8 January 2024

What To Do With Your 401(K) Account When You Leave A Job



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If you are leaving your job — because, for example, you are changing employers or retiring — you may need to decide what to do with your 401(k) account without triggering a taxable withdrawal.
United States Employment and HR
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If you are leaving your job — because, for example, you are changing employers or retiring — you may need to decide what to do with your 401(k) account without triggering a taxable withdrawal. Unless your account balance is less than $5,000 (excluding rollovers from other accounts), you typically can keep the funds in your former employer's plan. You also may have the option to roll over your old 401(k) balance into your new employer's plan. Finally, you can roll over the funds into an IRA account.


Rolling over a 401(k) balance into an IRA can be appealing because IRAs — usually offered by financial services companies — can provide a greater variety of investment options. However, there are also drawbacks to such rollovers.

Before making your decision, weigh the following factors:

Investment fees vary widely, and they can have a big impact on the performance of your retirement funds. Unfortunately, they are easy to overlook because they come out of your returns. Leaving your job may give you an opportunity to move your savings into lower cost investments. On the other hand, some 401(k) plans offer competitive fees, so be sure to compare the costs of your various options.

Related Read: 401(K) Plan Early Access: How to Avoid Penalties

Your Age
If you are 55 or older but younger than 59½, there may be an advantage to leaving funds in your former employer's 401(k) plan. Usually, if you withdraw money from a 401(k) or IRA before age 59½, you are subject to a 10% penalty (on top of ordinary taxes for withdrawals). However, a special rule allows you to withdraw money from a 401(k) plan penalty-free before age 59½ if you leave your job at age 55 or older (50 or older for certain public safety employees). If you roll over the funds into an IRA, this option is lost.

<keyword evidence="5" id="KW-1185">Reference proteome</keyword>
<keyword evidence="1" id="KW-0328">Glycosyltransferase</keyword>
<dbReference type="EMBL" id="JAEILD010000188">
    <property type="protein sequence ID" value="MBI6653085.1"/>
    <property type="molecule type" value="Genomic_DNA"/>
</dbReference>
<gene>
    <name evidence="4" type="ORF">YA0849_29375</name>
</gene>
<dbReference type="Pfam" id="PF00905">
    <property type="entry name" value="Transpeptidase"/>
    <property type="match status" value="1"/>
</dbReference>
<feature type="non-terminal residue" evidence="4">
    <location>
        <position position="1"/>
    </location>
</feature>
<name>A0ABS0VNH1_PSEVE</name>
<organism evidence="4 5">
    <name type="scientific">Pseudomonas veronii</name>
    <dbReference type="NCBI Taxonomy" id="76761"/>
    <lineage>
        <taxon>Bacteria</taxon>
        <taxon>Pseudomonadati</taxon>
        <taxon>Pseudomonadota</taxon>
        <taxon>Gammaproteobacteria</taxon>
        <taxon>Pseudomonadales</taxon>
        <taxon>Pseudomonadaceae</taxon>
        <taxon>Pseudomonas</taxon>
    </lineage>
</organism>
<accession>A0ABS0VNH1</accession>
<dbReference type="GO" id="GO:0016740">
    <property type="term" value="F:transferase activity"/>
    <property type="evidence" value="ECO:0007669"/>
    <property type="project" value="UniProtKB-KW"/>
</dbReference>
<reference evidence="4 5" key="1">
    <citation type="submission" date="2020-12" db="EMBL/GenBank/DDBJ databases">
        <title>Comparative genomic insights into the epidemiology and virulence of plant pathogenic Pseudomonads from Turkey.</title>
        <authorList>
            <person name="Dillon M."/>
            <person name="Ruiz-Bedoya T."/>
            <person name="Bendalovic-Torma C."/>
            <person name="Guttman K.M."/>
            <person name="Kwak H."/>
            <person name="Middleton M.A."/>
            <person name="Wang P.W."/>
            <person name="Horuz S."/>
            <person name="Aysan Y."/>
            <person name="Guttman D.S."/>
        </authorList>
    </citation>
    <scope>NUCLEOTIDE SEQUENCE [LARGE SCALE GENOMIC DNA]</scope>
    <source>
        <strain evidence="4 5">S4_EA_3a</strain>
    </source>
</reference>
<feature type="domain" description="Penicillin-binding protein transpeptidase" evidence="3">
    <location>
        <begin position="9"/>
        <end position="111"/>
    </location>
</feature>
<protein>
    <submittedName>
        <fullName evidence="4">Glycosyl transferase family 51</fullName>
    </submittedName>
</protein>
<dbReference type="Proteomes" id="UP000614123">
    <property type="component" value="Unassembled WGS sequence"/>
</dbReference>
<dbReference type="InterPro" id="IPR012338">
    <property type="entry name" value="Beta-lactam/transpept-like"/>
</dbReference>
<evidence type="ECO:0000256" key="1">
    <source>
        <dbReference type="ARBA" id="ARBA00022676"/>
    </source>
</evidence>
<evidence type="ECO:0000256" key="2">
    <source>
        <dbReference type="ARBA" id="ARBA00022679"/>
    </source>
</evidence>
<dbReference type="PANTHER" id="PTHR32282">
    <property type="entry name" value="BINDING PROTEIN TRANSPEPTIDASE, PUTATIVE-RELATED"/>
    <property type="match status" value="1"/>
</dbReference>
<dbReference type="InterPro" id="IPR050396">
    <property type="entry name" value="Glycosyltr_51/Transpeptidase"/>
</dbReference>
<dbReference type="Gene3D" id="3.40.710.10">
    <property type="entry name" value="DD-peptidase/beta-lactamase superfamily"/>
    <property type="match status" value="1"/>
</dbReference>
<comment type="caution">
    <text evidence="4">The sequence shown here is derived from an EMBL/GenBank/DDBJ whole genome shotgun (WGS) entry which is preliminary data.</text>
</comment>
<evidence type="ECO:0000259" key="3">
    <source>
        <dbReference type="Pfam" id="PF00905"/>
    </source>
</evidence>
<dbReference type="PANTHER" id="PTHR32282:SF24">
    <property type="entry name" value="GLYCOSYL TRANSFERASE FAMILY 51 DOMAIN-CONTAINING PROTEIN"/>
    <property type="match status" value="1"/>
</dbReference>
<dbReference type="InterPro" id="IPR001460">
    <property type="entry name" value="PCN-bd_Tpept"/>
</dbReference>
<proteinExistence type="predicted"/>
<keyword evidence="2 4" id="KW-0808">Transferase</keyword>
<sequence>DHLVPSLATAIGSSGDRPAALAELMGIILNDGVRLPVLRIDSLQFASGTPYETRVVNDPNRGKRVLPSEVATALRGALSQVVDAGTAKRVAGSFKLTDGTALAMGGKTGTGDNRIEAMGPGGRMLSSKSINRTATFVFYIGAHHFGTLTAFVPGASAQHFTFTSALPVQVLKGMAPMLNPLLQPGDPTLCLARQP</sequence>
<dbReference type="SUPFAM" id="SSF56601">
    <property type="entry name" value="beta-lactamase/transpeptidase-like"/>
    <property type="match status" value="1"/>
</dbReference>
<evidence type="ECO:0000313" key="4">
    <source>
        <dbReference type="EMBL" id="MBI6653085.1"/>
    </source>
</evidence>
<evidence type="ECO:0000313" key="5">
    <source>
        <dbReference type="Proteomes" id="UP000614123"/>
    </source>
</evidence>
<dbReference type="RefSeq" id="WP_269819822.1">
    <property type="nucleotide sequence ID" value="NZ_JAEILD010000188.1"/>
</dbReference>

Protection From Creditors
If you are concerned about creditors going after your retirement savings, you will generally enjoy greater protection if you leave your funds in a 401(k) plan. Under federal law, money in 401(k) plans and other qualified retirement plans is generally protected from creditors, both in and outside of bankruptcy. Funds rolled over from a 401(k) into an IRA are generally protected in bankruptcy. Outside of bankruptcy, however, creditor protection for IRAs is governed by state law, and the level of protection varies widely from state to state.

Company Stock
If your traditional 401(k) plan invests in your former employer's stock, you may miss out on a valuable tax planning opportunity by moving your entire balance to an IRA. If you leave company stock in the current plan, you likely can take advantage of a technique under which the stock is distributed to a taxable account and you are taxed at favorable capital gains rates on its appreciation. However, if you roll over your entire balance into a traditional IRA, future distributions will be taxed at ordinary income rates — which may be significantly higher.

Withdrawal Flexibility
If you are looking for control over the timing of your withdrawals, you may want to roll over your balance into an IRA. Many 401(k) plans prohibit partial or periodic withdrawals, so if you plan to spread withdrawals over time, a rollover can be your best bet.


After you have left a job, there is generally no need to make a quick decision about an existing 401(k) balance. The best course is to leave your savings in your former employer's plan and take time to review your circumstances and discuss all of your options with your financial advisor.

The content of this article is intended to provide a general guide to the subject matter. Specialist advice should be sought about your specific circumstances.

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